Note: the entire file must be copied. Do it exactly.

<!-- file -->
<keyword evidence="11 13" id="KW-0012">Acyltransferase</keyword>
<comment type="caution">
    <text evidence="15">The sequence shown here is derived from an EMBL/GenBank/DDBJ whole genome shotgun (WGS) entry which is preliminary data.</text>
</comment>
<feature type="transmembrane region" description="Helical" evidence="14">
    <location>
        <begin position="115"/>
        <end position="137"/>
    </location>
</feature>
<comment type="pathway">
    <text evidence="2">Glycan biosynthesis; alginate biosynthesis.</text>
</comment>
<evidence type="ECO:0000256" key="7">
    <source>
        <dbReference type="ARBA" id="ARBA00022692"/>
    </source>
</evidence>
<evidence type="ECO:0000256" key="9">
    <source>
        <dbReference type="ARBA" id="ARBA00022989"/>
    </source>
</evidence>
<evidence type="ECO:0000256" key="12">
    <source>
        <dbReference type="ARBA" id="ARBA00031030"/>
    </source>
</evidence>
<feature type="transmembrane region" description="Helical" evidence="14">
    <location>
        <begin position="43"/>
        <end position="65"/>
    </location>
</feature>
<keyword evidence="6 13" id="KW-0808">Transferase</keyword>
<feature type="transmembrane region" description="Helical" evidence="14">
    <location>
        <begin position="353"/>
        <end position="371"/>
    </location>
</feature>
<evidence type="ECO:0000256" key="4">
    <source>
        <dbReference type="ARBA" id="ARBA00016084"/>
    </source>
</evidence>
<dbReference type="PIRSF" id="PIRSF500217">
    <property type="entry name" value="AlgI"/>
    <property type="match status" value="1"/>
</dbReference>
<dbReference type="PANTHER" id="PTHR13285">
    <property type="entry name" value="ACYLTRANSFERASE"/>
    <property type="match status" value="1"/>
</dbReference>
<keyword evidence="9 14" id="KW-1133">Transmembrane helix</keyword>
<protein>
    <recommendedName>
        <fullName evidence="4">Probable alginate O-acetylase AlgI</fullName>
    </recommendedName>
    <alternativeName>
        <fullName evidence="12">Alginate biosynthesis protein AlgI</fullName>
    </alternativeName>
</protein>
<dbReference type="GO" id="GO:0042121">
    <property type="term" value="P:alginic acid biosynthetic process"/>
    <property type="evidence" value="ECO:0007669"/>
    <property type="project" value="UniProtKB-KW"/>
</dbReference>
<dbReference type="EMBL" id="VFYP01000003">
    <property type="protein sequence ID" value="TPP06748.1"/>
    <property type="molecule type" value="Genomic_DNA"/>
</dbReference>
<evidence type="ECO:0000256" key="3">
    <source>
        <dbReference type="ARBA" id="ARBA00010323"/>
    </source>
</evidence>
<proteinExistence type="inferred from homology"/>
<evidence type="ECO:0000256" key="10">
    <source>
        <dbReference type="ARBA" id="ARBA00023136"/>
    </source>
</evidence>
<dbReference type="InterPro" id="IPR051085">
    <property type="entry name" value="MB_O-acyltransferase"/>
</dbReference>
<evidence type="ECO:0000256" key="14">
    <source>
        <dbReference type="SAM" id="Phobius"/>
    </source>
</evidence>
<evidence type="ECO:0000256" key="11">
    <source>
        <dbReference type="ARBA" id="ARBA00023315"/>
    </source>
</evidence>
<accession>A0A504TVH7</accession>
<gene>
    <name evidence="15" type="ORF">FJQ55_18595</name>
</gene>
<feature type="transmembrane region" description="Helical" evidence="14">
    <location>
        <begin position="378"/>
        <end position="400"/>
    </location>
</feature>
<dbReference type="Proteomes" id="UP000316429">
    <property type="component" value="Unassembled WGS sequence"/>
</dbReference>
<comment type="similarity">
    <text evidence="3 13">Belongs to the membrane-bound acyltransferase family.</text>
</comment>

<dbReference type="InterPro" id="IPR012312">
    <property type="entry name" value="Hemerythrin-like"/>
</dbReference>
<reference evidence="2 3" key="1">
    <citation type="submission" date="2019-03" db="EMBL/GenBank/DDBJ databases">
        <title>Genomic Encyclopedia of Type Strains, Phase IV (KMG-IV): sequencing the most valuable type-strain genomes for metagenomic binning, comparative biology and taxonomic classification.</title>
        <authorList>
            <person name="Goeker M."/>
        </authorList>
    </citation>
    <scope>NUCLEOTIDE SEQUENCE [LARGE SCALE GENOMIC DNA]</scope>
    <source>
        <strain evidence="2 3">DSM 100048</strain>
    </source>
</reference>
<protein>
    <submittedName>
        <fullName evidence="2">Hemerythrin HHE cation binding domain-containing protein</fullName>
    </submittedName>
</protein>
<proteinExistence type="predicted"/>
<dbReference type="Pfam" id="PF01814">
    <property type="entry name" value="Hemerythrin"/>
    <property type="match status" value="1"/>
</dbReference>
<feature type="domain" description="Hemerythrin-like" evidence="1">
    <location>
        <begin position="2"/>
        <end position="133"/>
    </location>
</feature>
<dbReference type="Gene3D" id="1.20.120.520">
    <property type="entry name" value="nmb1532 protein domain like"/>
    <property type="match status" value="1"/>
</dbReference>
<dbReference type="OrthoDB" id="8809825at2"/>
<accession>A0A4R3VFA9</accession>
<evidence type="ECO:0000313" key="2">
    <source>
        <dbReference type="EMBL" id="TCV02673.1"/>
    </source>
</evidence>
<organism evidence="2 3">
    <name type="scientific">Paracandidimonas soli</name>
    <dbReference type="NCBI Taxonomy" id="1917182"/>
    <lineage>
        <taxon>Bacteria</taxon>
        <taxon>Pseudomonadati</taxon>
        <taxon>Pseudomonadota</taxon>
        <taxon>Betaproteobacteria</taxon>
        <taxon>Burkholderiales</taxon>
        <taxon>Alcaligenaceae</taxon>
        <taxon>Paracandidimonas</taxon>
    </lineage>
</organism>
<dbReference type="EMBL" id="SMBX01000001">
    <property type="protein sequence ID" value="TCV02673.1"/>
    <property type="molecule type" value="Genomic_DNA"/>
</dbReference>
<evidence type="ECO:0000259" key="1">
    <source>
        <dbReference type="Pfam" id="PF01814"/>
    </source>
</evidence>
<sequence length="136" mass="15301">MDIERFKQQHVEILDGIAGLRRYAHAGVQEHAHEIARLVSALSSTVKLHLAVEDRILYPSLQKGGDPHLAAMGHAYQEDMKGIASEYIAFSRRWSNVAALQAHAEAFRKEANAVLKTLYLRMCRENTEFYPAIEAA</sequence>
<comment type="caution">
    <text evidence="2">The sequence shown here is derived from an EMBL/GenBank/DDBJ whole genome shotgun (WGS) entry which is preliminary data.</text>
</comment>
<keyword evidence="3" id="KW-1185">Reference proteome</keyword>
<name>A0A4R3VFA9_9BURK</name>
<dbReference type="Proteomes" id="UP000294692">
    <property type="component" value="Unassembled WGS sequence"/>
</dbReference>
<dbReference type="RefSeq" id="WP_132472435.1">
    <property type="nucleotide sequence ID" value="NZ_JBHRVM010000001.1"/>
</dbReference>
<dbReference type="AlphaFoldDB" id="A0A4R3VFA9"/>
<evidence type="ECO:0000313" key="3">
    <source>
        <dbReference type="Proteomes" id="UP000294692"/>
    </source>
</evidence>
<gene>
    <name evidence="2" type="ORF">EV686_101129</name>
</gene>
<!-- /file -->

<keyword evidence="11 13" id="KW-0012">Acyltransferase</keyword>
<comment type="caution">
    <text evidence="15">The sequence shown here is derived from an EMBL/GenBank/DDBJ whole genome shotgun (WGS) entry which is preliminary data.</text>
</comment>
<feature type="transmembrane region" description="Helical" evidence="14">
    <location>
        <begin position="115"/>
        <end position="137"/>
    </location>
</feature>
<comment type="pathway">
    <text evidence="2">Glycan biosynthesis; alginate biosynthesis.</text>
</comment>
<evidence type="ECO:0000256" key="7">
    <source>
        <dbReference type="ARBA" id="ARBA00022692"/>
    </source>
</evidence>
<evidence type="ECO:0000256" key="9">
    <source>
        <dbReference type="ARBA" id="ARBA00022989"/>
    </source>
</evidence>
<evidence type="ECO:0000256" key="12">
    <source>
        <dbReference type="ARBA" id="ARBA00031030"/>
    </source>
</evidence>
<feature type="transmembrane region" description="Helical" evidence="14">
    <location>
        <begin position="43"/>
        <end position="65"/>
    </location>
</feature>
<keyword evidence="6 13" id="KW-0808">Transferase</keyword>
<feature type="transmembrane region" description="Helical" evidence="14">
    <location>
        <begin position="353"/>
        <end position="371"/>
    </location>
</feature>
<evidence type="ECO:0000256" key="4">
    <source>
        <dbReference type="ARBA" id="ARBA00016084"/>
    </source>
</evidence>
<dbReference type="PIRSF" id="PIRSF500217">
    <property type="entry name" value="AlgI"/>
    <property type="match status" value="1"/>
</dbReference>
<dbReference type="PANTHER" id="PTHR13285">
    <property type="entry name" value="ACYLTRANSFERASE"/>
    <property type="match status" value="1"/>
</dbReference>
<keyword evidence="9 14" id="KW-1133">Transmembrane helix</keyword>
<protein>
    <recommendedName>
        <fullName evidence="4">Probable alginate O-acetylase AlgI</fullName>
    </recommendedName>
    <alternativeName>
        <fullName evidence="12">Alginate biosynthesis protein AlgI</fullName>
    </alternativeName>
</protein>
<dbReference type="GO" id="GO:0042121">
    <property type="term" value="P:alginic acid biosynthetic process"/>
    <property type="evidence" value="ECO:0007669"/>
    <property type="project" value="UniProtKB-KW"/>
</dbReference>
<dbReference type="EMBL" id="VFYP01000003">
    <property type="protein sequence ID" value="TPP06748.1"/>
    <property type="molecule type" value="Genomic_DNA"/>
</dbReference>
<evidence type="ECO:0000256" key="3">
    <source>
        <dbReference type="ARBA" id="ARBA00010323"/>
    </source>
</evidence>
<proteinExistence type="inferred from homology"/>
<evidence type="ECO:0000256" key="10">
    <source>
        <dbReference type="ARBA" id="ARBA00023136"/>
    </source>
</evidence>
<dbReference type="InterPro" id="IPR051085">
    <property type="entry name" value="MB_O-acyltransferase"/>
</dbReference>
<evidence type="ECO:0000256" key="14">
    <source>
        <dbReference type="SAM" id="Phobius"/>
    </source>
</evidence>
<evidence type="ECO:0000256" key="11">
    <source>
        <dbReference type="ARBA" id="ARBA00023315"/>
    </source>
</evidence>
<accession>A0A504TVH7</accession>
<gene>
    <name evidence="15" type="ORF">FJQ55_18595</name>
</gene>
<feature type="transmembrane region" description="Helical" evidence="14">
    <location>
        <begin position="378"/>
        <end position="400"/>
    </location>
</feature>
<dbReference type="Proteomes" id="UP000316429">
    <property type="component" value="Unassembled WGS sequence"/>
</dbReference>
<comment type="similarity">
    <text evidence="3 13">Belongs to the membrane-bound acyltransferase family.</text>
</comment>

<dbReference type="InterPro" id="IPR012312">
    <property type="entry name" value="Hemerythrin-like"/>
</dbReference>
<reference evidence="2 3" key="1">
    <citation type="submission" date="2019-03" db="EMBL/GenBank/DDBJ databases">
        <title>Genomic Encyclopedia of Type Strains, Phase IV (KMG-IV): sequencing the most valuable type-strain genomes for metagenomic binning, comparative biology and taxonomic classification.</title>
        <authorList>
            <person name="Goeker M."/>
        </authorList>
    </citation>
    <scope>NUCLEOTIDE SEQUENCE [LARGE SCALE GENOMIC DNA]</scope>
    <source>
        <strain evidence="2 3">DSM 100048</strain>
    </source>
</reference>
<protein>
    <submittedName>
        <fullName evidence="2">Hemerythrin HHE cation binding domain-containing protein</fullName>
    </submittedName>
</protein>
<proteinExistence type="predicted"/>
<dbReference type="Pfam" id="PF01814">
    <property type="entry name" value="Hemerythrin"/>
    <property type="match status" value="1"/>
</dbReference>
<feature type="domain" description="Hemerythrin-like" evidence="1">
    <location>
        <begin position="2"/>
        <end position="133"/>
    </location>
</feature>
<dbReference type="Gene3D" id="1.20.120.520">
    <property type="entry name" value="nmb1532 protein domain like"/>
    <property type="match status" value="1"/>
</dbReference>
<dbReference type="OrthoDB" id="8809825at2"/>
<accession>A0A4R3VFA9</accession>
<evidence type="ECO:0000313" key="2">
    <source>
        <dbReference type="EMBL" id="TCV02673.1"/>
    </source>
</evidence>
<organism evidence="2 3">
    <name type="scientific">Paracandidimonas soli</name>
    <dbReference type="NCBI Taxonomy" id="1917182"/>
    <lineage>
        <taxon>Bacteria</taxon>
        <taxon>Pseudomonadati</taxon>
        <taxon>Pseudomonadota</taxon>
        <taxon>Betaproteobacteria</taxon>
        <taxon>Burkholderiales</taxon>
        <taxon>Alcaligenaceae</taxon>
        <taxon>Paracandidimonas</taxon>
    </lineage>
</organism>
<dbReference type="EMBL" id="SMBX01000001">
    <property type="protein sequence ID" value="TCV02673.1"/>
    <property type="molecule type" value="Genomic_DNA"/>
</dbReference>
<evidence type="ECO:0000259" key="1">
    <source>
        <dbReference type="Pfam" id="PF01814"/>
    </source>
</evidence>
<sequence length="136" mass="15301">MDIERFKQQHVEILDGIAGLRRYAHAGVQEHAHEIARLVSALSSTVKLHLAVEDRILYPSLQKGGDPHLAAMGHAYQEDMKGIASEYIAFSRRWSNVAALQAHAEAFRKEANAVLKTLYLRMCRENTEFYPAIEAA</sequence>
<comment type="caution">
    <text evidence="2">The sequence shown here is derived from an EMBL/GenBank/DDBJ whole genome shotgun (WGS) entry which is preliminary data.</text>
</comment>
<keyword evidence="3" id="KW-1185">Reference proteome</keyword>
<name>A0A4R3VFA9_9BURK</name>
<dbReference type="Proteomes" id="UP000294692">
    <property type="component" value="Unassembled WGS sequence"/>
</dbReference>
<dbReference type="RefSeq" id="WP_132472435.1">
    <property type="nucleotide sequence ID" value="NZ_JBHRVM010000001.1"/>
</dbReference>
<dbReference type="AlphaFoldDB" id="A0A4R3VFA9"/>
<evidence type="ECO:0000313" key="3">
    <source>
        <dbReference type="Proteomes" id="UP000294692"/>
    </source>
</evidence>
<gene>
    <name evidence="2" type="ORF">EV686_101129</name>
</gene>